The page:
Tony Ward: Knives are out for Schmidt but little cause for alarm in unlucky Paris defeat
To the opening weekend's loss of Triple Crown and Grand Slam aspirations, add realistic dreams of a third successive Six Nations title now.
It is still mathematically possible, but already we are depending upon results elsewhere, as well as winning our three remaining games.
With England gathering momentum ahead of their clash with the reigning champions in two weeks' time, Joe Schmidt cut to the chase in the aftermath in Paris, stating: "For us, it will be build towards Twickenham and put together the best performance we can over there."
His point is well taken and the emphasis on "performance" fully understood. I guess we should be thankful for small mercies that the TV paymasters in cahoots with the Six Nations organising committee have given us two weeks (and believe it or not a full 14 days at that) to lick our wounds, attempt to rehabilitate the injured and re-assess where we go from here.
Much though we will all be clamouring for change - and include me in that - I expect there to be a battening down of the hatches and circling of the wagons around the camp.
We didn't come remotely close to an optimum level of performance in Paris but there were mitigating factors.
The rainfall was unrelenting, and anyone who has played the game at any level in such conditions knows what a difference that makes to finger-tip passing and the opportunities for attacking space further out.
There was also the issue of officiating. I am loath to criticise referees as I feel theirs is a thankless task. On Saturday, however, I felt Jaco Peyper had a poor 80 minutes with the team in green by and large the victim to indifferent refereeing.
Between the man in the middle, the touch judges (and that included Nigel Owens) and TMO George Ayoub, you felt communication was jammed somewhere between bongo drums and morse code. At no stage did you feel they were in control and singing off the same page.
I was astonished that Yoann Maestri escaped with a warning from the citing commissioner for his off-the-ball hit on Johnny Sexton and would be shocked if Guilhem Guirado was similarly lucky for his high tackle on Dave Kearney. And no, I am not wearing green-tinted glasses.
Again I would make the point that while the referee is following the ball of necessity, what in God's name are touch judges at?
The French deserved to win this game for the quality of their defending but more than anything for their use of the scrum.
It's not rocket science deciphering where they will hit you hardest, and when it comes to scrummaging they never deviate, only this time Guy Noves got it close to tactical perfection.
He gambled on Jefferson Poirot and Uini Atonio surviving the opening 40 before launching the heavy artillery in Rabah Slimani and Eddy Ben Arous. These tactical substitutions plus Maxime Machenaud for Sebastien Bezy at the base of the scrum had the desired effect pre-planned.
From an Irish perspective, we're grasping at straws. Individually, Jack McGrath, Devin Toner, CJ Stander, Robbie Henshaw, Jared Payne and Andrew Trimble had their moments, but collectively, while never giving less than 100pc, we were bereft of attacking nous.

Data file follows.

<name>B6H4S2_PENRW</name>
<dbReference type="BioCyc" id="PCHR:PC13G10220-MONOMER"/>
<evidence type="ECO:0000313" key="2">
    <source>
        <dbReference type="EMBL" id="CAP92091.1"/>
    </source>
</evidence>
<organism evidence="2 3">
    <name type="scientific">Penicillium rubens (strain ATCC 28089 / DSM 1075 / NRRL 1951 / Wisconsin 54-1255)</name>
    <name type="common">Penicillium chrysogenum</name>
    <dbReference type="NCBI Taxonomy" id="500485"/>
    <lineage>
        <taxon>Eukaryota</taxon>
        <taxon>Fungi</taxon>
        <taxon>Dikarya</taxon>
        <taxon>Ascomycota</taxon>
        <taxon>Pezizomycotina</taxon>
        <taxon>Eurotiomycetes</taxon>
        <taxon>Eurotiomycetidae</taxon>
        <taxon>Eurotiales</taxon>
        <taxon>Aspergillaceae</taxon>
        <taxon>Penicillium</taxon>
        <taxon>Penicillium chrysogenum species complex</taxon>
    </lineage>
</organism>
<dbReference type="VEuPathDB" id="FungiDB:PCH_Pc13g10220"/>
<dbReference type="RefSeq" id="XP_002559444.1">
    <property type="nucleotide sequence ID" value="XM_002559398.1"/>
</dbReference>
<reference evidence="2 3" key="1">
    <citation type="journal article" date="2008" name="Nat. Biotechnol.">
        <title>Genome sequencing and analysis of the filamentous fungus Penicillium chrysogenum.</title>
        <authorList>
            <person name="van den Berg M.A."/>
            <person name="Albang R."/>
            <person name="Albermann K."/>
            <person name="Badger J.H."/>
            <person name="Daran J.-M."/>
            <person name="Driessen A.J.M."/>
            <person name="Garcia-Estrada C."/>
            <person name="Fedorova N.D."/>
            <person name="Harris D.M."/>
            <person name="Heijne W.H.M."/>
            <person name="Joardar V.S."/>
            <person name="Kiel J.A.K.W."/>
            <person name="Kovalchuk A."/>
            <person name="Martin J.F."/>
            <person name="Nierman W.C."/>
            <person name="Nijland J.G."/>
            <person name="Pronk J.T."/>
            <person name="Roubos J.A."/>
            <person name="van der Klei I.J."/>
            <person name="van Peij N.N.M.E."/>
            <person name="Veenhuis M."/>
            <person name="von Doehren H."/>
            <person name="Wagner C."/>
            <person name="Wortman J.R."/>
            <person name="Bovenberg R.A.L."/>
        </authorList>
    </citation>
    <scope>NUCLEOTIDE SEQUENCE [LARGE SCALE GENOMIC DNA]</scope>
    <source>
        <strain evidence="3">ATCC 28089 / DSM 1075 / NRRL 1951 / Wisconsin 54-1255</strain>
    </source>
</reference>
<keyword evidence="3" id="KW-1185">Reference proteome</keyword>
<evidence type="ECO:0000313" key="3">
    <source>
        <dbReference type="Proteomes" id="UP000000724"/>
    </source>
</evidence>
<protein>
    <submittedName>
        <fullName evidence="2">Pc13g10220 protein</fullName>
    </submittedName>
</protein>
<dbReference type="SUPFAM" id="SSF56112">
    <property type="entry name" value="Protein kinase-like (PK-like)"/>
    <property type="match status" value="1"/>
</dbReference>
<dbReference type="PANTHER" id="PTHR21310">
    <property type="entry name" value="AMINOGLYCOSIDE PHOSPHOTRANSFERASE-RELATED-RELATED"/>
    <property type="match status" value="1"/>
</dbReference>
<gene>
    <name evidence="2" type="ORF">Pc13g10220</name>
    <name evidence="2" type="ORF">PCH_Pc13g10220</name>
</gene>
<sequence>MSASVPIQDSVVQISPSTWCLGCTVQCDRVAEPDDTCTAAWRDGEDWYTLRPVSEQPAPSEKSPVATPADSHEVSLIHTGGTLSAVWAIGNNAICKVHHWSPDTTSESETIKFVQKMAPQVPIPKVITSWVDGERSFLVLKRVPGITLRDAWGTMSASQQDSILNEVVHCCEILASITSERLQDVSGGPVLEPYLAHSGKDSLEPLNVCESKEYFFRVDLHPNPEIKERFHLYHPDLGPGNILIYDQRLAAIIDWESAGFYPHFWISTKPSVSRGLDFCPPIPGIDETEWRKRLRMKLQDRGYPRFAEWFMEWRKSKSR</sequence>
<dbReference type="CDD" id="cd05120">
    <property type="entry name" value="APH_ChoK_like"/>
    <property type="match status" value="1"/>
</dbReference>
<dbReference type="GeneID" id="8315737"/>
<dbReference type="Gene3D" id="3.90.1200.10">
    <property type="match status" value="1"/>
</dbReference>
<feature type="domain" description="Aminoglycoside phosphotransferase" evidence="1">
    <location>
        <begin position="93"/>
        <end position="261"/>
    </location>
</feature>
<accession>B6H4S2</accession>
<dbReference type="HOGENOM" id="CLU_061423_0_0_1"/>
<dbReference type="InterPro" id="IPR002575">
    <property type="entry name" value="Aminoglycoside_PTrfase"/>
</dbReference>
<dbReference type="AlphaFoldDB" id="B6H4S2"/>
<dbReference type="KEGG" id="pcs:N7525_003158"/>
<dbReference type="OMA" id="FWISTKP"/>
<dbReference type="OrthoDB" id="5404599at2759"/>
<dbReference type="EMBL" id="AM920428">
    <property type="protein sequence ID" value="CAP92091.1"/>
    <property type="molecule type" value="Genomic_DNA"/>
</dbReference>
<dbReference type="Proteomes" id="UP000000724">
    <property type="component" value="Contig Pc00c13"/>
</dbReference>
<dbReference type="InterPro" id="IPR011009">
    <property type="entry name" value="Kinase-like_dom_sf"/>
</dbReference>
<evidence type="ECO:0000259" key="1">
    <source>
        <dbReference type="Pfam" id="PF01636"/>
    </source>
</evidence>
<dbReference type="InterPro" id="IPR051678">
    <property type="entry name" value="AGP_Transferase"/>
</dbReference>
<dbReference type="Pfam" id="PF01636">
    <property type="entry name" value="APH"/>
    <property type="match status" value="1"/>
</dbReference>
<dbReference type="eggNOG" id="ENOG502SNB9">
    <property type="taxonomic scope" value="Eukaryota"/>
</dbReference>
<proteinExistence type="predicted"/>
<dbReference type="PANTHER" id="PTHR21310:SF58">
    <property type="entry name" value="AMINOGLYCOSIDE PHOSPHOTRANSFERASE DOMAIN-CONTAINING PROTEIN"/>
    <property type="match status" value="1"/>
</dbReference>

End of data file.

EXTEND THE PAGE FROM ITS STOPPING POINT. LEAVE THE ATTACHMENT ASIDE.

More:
Payne deserves special mention as it was obvious from early he was carrying an injury.
Once Slimani and Ben Arous arrived they turned the scrummaging screw, making it nigh on impossible to get into French territory. In that context the deliberate knock-down by Maxime Mermoz with ten minutes remaining was critical.
How it was missed by touch judge Stuart Berry (on that side) and the TMO from on high is beyond me. Schmidt made much of the Henshaw/Kearney incident in the first half and understandably, given that it was one of the few times we came close to the French try line.
There was also the Conor Murray pass which bounced unintentionally off Trimble's head.
On such seemingly small incidents do attritional matches at this level swing.
The scrum call for the intentional knock-down by Mermoz was massive: it denied Ian Madigan the opportunity to kick into the French 22 and implement an attacking maul. Instead we had another couple of minutes wasted resetting the scrum (another bugbear of mine with the clock ticking) inside the Irish half.
So the more tactically astute team earned their win, but for sure it was an Irish opportunity lost.
This is a French team in transition and at this point in time it's a very limited one, despite their obvious ambition.
For a French team in Paris to scrape a win by a point and then proceed to do a lap of honour is a statement in itself. It speaks volumes that when they were awarded a kickable penalty with the clock in red numbers, they couldn't get the ball off the field quickly enough.
Despite Ireland's ever growing list of injuries I do believe there are measured options to improve our attacking scope.
My faith in the main man has not diminished one iota but he faces a new challenge and one he certainly has not experienced in Irish rugby other than his first few months at Leinster - when there were some people urging him to take a quick hike.
He is now being questioned closely and maybe that is no bad thing.